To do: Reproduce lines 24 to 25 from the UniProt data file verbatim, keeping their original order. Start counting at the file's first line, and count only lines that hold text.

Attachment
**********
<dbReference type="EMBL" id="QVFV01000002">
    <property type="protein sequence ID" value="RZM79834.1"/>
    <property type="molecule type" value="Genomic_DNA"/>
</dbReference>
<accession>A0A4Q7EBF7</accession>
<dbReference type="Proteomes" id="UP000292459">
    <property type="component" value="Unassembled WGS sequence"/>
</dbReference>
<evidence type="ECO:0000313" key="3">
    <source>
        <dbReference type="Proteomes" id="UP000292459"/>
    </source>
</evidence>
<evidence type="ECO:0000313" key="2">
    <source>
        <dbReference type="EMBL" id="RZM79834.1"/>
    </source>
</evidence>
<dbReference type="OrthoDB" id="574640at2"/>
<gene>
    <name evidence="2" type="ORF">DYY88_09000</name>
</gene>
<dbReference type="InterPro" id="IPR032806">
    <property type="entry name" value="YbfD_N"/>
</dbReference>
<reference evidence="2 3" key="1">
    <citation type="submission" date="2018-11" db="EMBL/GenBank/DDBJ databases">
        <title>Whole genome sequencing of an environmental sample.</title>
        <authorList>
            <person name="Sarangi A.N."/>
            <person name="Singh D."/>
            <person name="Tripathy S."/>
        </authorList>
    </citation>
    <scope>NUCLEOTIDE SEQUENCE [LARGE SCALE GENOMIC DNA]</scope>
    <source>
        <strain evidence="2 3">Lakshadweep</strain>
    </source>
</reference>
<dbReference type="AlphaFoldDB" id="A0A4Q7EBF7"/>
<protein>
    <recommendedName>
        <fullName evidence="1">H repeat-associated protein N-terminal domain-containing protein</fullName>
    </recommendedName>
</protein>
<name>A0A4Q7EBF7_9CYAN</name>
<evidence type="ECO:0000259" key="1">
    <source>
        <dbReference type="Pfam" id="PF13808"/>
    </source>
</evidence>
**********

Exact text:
    <property type="entry name" value="YbfD_N"/>
</dbReference>